Employee engagement examples and campaign ideas
So, how do you motivate employees even further to improve energy efficiency in the workplace? Small Business Trends’ Anita Campbell offers these five tips to engage your employees in ways to lower your energy bill in the office:
5 employee engagement ideas to help create an energy efficient workplace
Adopt a slogan about saving energy in the workplace. Campbell tells a story to illustrate the potential effectiveness of a slogan and a few simple posters. In a former corporate job, her company had some issues with punctuality. “We got some posters that read ‘We can’t be great if we’re late’ and put them near the coffee machines and water coolers and other places around the office,” she says. “It was amazing the impact just having that slogan posted around had. It really drove home that promptness is important.” Campbell suggests creating similar posters and slogans about key energy savings tips for the workplace. “Make it your own,” she says. “Try to get everyone caught up in the sense that it’s important.”
Convey that saving energy in the workplace can be fun. People love games, Campbell says. Employees also love taking a break from the daily routine. She suggests taking time out of the work day periodically — perhaps once a quarter — to create a game around how employees can save energy at work. “Have a scavenger hunt every so often,” she suggests. “Everyone takes an hour to search for something where the business is leaking energy — a leaking faucet, computers that stay on too long, a leaking toilet. Give prizes. The idea is to make it fun.”
Pro tip: Everyone loves free food! Anita suggests to “Maybe order in a pizza” to help people get excited for any of these employee engagement examples.
Ask for solutions for how employees can save energy at work. “Have a brainstorm session. Ask, what are your suggestions for how to save energy and reduce our carbon footprint?” Campbell says. “You’d be surprised. Everybody thinks differently. I guarantee someone has thought of something no one else has thought of.” Doing a brainstorming session openly rather than through a suggestion box makes it clear this is a company priority and offers an opportunity, Campbell says, to publicly praise someone with a good idea. “Then that person is a hero,” she says. “Give him an attaboy.”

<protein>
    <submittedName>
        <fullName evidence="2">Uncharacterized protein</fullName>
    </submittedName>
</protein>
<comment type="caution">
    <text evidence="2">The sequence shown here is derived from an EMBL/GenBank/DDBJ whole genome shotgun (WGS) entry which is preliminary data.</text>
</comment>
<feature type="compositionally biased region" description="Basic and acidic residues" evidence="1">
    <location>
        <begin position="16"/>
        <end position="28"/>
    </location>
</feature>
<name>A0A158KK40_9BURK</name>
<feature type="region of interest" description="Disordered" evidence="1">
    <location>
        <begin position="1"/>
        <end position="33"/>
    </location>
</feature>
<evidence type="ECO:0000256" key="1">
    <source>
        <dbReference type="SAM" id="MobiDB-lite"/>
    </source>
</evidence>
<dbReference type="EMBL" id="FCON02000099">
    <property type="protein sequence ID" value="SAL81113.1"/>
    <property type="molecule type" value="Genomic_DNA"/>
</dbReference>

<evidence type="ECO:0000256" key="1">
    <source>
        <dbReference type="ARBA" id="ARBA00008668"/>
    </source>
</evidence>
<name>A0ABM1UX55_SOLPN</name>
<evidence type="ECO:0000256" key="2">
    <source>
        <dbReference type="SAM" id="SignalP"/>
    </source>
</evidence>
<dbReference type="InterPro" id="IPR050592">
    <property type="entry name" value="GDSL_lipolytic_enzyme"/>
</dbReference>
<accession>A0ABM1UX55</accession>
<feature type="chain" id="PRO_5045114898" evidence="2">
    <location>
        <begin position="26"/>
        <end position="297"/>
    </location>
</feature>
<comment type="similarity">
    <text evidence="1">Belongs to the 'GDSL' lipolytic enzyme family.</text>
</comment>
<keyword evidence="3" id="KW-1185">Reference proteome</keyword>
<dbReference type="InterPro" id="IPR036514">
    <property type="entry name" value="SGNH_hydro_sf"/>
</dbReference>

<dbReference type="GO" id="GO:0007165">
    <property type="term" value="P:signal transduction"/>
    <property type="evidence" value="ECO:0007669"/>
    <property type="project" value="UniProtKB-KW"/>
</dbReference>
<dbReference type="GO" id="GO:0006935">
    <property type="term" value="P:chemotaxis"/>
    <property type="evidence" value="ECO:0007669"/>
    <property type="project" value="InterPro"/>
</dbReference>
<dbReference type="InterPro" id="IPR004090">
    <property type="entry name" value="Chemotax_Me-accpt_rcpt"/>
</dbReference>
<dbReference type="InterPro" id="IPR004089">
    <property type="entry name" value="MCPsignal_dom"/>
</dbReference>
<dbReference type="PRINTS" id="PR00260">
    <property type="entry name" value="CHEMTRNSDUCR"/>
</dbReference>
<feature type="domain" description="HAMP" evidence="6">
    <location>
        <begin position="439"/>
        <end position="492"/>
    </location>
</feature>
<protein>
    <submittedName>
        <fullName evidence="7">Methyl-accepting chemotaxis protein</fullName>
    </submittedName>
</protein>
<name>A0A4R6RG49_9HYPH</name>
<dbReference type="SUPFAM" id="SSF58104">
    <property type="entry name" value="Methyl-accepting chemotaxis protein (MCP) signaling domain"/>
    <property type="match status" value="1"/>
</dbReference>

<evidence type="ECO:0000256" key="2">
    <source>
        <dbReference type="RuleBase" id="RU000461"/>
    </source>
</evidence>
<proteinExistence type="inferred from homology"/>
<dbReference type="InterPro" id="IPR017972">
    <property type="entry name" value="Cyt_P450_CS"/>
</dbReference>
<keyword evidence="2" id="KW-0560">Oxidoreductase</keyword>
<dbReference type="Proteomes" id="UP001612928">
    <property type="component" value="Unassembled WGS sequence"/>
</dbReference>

Create team projects that make employees responsible for coming up with ways to improve energy efficiency in the workplace. One group, for instance, could be put in charge of monitoring utility bills and then offering suggestions for ways to reduce them, Campbell offers as an example. The person or group in charge of ordering office supplies could be told to add sustainability as one of the considerations in ordering office supplies. “Instead of ordering Styrofoam coffee cups, everyone might bring in his own mug,” she says. “[The point is to] make it part of their job.”
Pro tip: This concept is a variation, Campbell says, on that tried-and-true business adage: inspect what you expect. “As a small business owner, you want to inspect what you expect from your people. What you’re telling them [by adding energy savings tips in the workplace to their job description] is this is important to us and the company. We’d like you to be the watchdog of this, the steward for the company.”
Give awards and invest in bonus programs. Add “being a good workplace environmental steward” as a criteria to existing employee of month awards and bonus programs, Campbell says, or create a new award to celebrate employees who help meet certain energy conservation goals. “It’s a signal to the company that this is important,” she says.
Using these and other employee engagement ideas in the office can help save energy in the workplace while retaining great team members. Who knew you could lower your small business energy bill while also engaging employees with fun, sustainable business practices that align with your company’s values?